At least when they are promulgated and published to govern conduct of the public, [Note 1] a governmental agency is bound to respect its own regulations, as long as they are on the books. DaLomba's Case, 352 Mass. 598 , 603 (1967). Chipman v. Massachusetts Bay Transp. Authy., 366 Mass. 253 , 258 n.6 (1974). Amherst Nursing Home, Inc. v. Commonwealth,

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16 Mass. App. Ct. 638 , 641-642 (1983). Cella, Administrative Law and Practice Section 725 (1986). See also Davis, Administrative Law Section 7.21 (2d ed. 1979); Note, Violations By Agencies of Their Own Regulations, 87 Harv.L.Rev. 629 (1974). Public confidence in the fairness of policy administration is surely undermined if an agency does not adhere to its own regulations consistently, rather than selectively. Macioci v. Commissioner of Rev., 386 Mass. 752 , 763 (1982). United States v. Leahey, 434 F.2d at 10. Cf. Yick Wo v. Hopkins, 118 U.S. 356, 366-374 (1886).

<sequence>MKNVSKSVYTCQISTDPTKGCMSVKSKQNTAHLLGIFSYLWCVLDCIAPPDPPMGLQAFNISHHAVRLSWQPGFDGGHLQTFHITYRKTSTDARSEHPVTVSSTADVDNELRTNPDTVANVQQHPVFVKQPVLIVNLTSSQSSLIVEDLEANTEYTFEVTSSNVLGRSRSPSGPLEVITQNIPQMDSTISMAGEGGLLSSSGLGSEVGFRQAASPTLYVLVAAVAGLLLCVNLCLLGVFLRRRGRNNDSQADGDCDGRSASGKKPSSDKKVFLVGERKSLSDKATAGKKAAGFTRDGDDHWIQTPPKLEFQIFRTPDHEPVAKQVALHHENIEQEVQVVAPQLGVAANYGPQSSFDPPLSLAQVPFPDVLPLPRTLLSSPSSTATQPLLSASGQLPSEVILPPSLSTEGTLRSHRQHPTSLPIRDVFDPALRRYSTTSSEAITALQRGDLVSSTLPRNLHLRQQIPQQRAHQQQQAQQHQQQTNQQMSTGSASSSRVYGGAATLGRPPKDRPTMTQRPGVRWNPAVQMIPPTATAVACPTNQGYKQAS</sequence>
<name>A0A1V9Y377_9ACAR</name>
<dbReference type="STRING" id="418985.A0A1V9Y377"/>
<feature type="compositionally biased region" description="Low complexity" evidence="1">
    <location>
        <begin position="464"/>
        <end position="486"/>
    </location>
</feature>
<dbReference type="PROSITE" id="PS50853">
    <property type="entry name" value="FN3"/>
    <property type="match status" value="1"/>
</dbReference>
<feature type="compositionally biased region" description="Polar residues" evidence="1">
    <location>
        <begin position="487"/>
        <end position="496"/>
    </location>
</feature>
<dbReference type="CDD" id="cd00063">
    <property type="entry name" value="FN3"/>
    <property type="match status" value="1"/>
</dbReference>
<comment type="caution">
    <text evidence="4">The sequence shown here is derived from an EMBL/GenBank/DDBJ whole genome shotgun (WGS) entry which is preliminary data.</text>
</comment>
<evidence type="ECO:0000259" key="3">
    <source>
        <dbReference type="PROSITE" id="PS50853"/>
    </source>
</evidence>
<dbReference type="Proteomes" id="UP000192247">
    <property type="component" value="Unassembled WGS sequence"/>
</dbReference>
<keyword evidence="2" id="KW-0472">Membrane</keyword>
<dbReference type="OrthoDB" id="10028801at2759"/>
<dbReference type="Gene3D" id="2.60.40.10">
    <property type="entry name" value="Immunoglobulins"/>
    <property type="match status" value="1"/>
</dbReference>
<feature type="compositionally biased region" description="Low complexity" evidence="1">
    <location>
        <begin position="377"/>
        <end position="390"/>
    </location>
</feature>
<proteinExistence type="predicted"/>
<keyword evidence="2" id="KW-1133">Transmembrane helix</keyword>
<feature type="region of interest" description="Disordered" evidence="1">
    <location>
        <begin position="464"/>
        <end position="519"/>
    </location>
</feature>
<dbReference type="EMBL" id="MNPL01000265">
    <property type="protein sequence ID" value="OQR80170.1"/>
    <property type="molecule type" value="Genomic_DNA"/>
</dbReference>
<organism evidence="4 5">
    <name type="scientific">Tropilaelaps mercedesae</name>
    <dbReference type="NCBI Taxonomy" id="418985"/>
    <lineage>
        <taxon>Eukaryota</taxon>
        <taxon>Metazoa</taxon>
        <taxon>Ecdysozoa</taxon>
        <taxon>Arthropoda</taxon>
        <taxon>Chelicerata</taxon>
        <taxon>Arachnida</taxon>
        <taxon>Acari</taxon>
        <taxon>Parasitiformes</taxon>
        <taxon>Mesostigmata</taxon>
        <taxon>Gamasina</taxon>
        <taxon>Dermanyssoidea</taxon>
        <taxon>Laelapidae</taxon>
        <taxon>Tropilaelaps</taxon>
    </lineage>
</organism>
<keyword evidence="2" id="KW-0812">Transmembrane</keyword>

There is some difficulty shedding the sense that important fundamentals of law are trivialized by application to a ten-dollar parking fine. The case is before us, however, and we are bound to deal with it. At that, for many citizens the regulation of traffic may account for their principal and most frequent encounters with public administration, and so it is important that traffic regulation is seen as consistent and fair.

General Laws c. 90, Section 20A 1/2, provides expressly for judicial review of the action of a parking clerk. There was, therefore, no jurisdictional impediment to hearing the case in the Superior Court. Contrast Brignoli v. Boston, 1 Mass. App. Ct. 829 (1973). The defendant argues that the parking clerk should have been named as the defendant, as it was his action which was being reviewed. No point, so far as the record discloses, was made of the misnomer below and the point cannot, as the city attempts, be raised for the first time on appeal. Rice v. James Hanrahan & Sons, 20 Mass. App. Ct. 701 , 712 (1985). It is apparent from the record that there was no confusion below about the subject matter or scope of the judicial review.

The judgment ordering dismissal of parking violation # 31136630, issued to Crawford, is affirmed. So ordered.


[Note 1] Possibly an agency regulation governing internal procedures, on which the public is not expected to rely, stands on a different footing. See Note, Violations By Agencies of Their Own Regulations, 87 Harv.L.Rev. 629 (1974).